OSHA Safety Manuals | respiratory
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Respirator Program Respirators and a written respirator program are required by OSHA whenever air contaminants are above the Permissible Exposure Level. A respirator program should include the following elements: ___ Physician's examination to determine the worker's capability of wearing a respirator ___ Program implementation and annual re-evaluations ___ Written standard operating procedures for the selection and use of respirators ___ Fit testing ___ Purchase of respirators and/or filters for each atmospheric need ___ Purchase of cleaning materials, filters, pre-filters, canisters and spare parts ___ Documented employee training on respirator use and limitations ___ Equipment inspection, cleaning, maintenance and storage procedures and records ___ Work-area monitoring to establish degree of exposure...

Welding On Galvanized Metals One of the most significant health hazards in the welding process is the generation of fumes and gasses. Do you weld on galvanized metals? Zinc is the coating used on galvanized metals, and when you heat the metal, it produces vaporized metal droplets which are called fumes. This is the smoky haze which consists of fine particles of metals or silicates. When you breathe these fumes, they may work deeply into your lungs. The typical effect of breathing zinc fumes is metal fume fever. One or two hours or more after welding-without proper personal protection-you may experience severe...

Painter Safety (2) Painters apply coatings and paint to interior and exterior building surfaces with a variety of job sites, chemical use, and physical and ergonomic demands. A lot of painting work is done from heights. Inspect ladders daily, set them properly, and work from ladders safely. Make sure a qualified person properly installed your scaffolding. Do not use makeshift ladders or scaffolds that could fail and cause a fall. Know when to use fall protection and how to use it properly. Read the Safety Data Sheet (SDS) to learn about the chemicals in paints and surface preparation materials you use. Even though...

Painter Safety (1) Painters apply coatings to surfaces and products to protect and/or beautify them. They use chemicals such as solvents, fillers, etchers, primers, color, and clear coats. Be familiar with the chemicals you use in the workplace. Read and understand the Safety Data Sheet (SDS) for the proper use of each chemical. Chemical containers require labels with at least the name and the primary hazard of the chemical inside. Choose chemicals that have lower hazard ratings for fire, health, and reactivity. Spray painting and the use of solvents may cause you to inhale dust, vapors, and mists of coating chemicals. Do your...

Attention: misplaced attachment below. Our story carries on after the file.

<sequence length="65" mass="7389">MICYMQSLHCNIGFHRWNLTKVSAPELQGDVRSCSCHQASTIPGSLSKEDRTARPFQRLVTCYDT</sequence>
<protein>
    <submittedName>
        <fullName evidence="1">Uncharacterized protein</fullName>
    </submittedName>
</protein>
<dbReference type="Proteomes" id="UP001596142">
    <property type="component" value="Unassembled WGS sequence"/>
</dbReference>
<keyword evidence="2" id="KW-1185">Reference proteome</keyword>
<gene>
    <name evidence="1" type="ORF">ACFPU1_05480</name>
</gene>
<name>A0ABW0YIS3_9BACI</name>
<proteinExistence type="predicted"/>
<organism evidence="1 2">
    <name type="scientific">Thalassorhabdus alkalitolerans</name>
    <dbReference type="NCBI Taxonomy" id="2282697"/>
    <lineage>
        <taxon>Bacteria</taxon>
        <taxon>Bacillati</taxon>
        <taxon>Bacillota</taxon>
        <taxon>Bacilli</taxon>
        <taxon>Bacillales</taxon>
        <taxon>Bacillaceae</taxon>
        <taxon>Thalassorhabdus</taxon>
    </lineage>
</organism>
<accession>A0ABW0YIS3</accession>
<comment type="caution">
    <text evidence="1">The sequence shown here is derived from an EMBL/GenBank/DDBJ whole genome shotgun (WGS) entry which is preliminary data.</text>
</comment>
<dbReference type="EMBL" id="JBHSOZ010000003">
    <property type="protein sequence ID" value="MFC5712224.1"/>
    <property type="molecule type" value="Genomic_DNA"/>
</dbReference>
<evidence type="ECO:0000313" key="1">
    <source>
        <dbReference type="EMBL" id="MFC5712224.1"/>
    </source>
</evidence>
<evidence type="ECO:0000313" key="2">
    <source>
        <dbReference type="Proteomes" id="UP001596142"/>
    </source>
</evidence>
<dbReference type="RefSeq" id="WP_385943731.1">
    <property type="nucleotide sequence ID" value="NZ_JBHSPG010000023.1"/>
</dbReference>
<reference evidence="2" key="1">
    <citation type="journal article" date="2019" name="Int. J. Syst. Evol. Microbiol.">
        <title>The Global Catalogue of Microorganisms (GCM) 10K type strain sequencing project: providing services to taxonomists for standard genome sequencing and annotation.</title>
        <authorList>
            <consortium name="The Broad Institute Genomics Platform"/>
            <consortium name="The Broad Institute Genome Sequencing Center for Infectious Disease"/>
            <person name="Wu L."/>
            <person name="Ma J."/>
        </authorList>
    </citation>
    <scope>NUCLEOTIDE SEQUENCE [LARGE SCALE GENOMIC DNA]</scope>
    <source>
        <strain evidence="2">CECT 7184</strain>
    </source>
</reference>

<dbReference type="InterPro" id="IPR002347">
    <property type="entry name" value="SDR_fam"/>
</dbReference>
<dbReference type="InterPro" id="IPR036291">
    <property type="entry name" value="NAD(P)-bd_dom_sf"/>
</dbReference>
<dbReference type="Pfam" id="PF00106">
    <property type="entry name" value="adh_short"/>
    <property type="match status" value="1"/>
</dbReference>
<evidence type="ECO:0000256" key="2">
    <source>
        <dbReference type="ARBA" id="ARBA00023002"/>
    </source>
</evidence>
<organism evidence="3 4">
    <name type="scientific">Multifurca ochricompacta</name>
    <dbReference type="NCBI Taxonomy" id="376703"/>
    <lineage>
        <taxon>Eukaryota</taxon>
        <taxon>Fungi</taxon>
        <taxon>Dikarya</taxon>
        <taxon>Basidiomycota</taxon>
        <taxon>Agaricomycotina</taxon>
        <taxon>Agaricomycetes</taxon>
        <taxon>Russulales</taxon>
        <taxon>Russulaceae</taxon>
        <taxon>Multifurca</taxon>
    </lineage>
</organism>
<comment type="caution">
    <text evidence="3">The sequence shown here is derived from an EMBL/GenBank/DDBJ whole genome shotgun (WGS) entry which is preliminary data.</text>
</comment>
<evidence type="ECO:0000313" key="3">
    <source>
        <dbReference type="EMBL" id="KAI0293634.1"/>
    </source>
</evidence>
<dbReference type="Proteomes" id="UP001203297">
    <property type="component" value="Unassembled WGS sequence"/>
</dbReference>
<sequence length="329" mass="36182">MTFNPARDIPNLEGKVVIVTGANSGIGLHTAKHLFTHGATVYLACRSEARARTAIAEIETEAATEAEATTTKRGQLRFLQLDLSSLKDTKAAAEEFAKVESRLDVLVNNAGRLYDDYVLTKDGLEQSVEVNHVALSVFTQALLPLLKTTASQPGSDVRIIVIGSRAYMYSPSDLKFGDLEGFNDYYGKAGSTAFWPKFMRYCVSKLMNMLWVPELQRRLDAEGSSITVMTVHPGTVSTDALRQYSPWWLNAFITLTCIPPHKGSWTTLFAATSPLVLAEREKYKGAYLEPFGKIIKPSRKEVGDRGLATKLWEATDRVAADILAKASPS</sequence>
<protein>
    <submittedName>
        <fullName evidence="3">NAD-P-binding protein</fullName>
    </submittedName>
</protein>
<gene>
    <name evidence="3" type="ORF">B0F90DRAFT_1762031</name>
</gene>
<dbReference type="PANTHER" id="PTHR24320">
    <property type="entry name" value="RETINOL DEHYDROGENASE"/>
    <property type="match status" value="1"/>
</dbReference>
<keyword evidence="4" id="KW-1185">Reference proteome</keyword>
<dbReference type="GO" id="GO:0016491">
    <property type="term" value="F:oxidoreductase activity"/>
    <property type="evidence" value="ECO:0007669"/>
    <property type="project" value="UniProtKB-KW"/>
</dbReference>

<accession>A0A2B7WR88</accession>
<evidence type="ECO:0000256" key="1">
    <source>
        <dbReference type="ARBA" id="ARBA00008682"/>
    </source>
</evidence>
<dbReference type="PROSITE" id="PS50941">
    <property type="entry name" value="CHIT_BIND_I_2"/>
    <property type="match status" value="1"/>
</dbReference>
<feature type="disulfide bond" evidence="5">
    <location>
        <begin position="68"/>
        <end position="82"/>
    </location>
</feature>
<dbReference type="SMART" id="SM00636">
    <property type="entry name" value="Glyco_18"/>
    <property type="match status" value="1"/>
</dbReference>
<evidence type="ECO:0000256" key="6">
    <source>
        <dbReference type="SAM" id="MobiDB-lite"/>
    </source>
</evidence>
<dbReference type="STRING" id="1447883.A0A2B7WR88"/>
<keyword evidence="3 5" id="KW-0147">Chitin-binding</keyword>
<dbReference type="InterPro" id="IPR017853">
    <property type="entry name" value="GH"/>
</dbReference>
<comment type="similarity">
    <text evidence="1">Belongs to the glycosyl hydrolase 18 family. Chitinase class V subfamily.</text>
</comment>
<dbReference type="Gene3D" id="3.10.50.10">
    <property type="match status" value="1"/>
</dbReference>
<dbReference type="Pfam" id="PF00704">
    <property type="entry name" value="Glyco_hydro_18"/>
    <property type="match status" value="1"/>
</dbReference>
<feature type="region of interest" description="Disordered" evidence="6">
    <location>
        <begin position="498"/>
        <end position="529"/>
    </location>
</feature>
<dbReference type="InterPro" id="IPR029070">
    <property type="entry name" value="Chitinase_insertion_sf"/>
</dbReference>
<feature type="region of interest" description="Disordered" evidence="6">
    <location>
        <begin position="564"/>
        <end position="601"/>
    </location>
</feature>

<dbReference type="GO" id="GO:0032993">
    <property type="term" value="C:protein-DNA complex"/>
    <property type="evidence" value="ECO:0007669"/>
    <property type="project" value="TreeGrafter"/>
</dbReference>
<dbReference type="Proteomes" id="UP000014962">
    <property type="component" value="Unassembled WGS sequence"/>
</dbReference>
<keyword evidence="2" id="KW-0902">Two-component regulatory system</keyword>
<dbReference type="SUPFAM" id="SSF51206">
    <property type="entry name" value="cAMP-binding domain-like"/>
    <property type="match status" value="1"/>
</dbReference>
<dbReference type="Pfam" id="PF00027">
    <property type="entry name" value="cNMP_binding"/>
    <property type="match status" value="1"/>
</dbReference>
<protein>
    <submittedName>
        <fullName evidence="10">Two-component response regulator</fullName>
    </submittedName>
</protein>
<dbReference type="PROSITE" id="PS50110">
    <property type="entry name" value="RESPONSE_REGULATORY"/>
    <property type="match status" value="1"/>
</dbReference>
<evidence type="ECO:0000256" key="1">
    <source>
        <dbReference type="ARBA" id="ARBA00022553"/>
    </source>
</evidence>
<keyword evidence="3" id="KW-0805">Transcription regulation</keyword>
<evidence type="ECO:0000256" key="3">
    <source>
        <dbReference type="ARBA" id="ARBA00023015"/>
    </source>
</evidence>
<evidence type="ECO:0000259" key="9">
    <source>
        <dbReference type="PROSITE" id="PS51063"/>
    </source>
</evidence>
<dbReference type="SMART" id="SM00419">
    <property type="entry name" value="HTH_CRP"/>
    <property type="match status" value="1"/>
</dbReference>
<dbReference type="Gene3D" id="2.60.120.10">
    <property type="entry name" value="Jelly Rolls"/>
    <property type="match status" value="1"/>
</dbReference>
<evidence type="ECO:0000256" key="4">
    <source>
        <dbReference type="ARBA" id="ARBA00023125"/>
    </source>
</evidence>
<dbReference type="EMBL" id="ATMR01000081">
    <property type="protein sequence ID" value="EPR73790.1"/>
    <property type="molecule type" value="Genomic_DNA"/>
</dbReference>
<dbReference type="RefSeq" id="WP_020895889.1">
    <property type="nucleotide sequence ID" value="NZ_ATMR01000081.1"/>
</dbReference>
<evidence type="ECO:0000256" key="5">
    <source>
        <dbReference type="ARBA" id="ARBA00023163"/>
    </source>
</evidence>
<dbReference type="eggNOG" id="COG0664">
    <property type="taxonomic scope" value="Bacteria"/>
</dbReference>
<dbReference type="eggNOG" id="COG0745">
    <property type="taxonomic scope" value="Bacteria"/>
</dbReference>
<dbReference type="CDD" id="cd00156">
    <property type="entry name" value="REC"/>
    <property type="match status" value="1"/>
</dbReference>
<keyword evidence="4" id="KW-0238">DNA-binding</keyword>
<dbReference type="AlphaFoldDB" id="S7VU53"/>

Limitations Of Cartridge-Type Respirators A half mask cartridge-type respirator is the most common type used for protection against organic vapors, dusts, mists, acid gases, and fumes. You should be aware, however, that respirators of this type provide adequate protection only under limited conditions. This type of respirator is designed mainly for short-term operations that do not contain atmospheres that are "immediately dangerous to life." To use this type of respirator you must know both the type and concentration of contaminants in the air. Cartridge type respirators are approved only for low concentrations of contaminants in the air, the maximum permitted level of...

Automobile Repair Services Automobile repair services include inspections, maintenance, and repairs to vehicles. Repairs may require computer analysis, fluid changes, parts changes, or major mechanical work, exposing workers to fire and explosion hazards, chemicals, ergonomic strains, awkward postures, and tool and machinery safety concerns. Get the proper training you need to safely use your equipment and tools. Get training, read, and understand the material safety data sheet on the chemicals you use. Know where emergency exits and equipment are located. Get fire extinguisher training. Emergency eyewash stations and showers should be available, easily accessible, and ready to use if you need them. Wear...

Asphalt Worker Safety Asphalt is used for paving and surfacing roads, roofing, concrete work, and paints. It is made from petroleum products and is usually heated between 150-200 degrees F. Asphalt is often mixed with solvents (diesel, kerosene, naphtha, toluene, and xylene), binders, hardening and bonding agents (resins), crushed rock, sand, and recycled rubber. Exposure to asphalt fumes can cause serious health effects, so get training, and use safe work practices. When asphalt is heated, the fumes can cause coughing, a scratchy throat, or lung irritation. Long-term exposure can lead to bronchitis or emphysema. Asphalt additives may create vapors that can cause...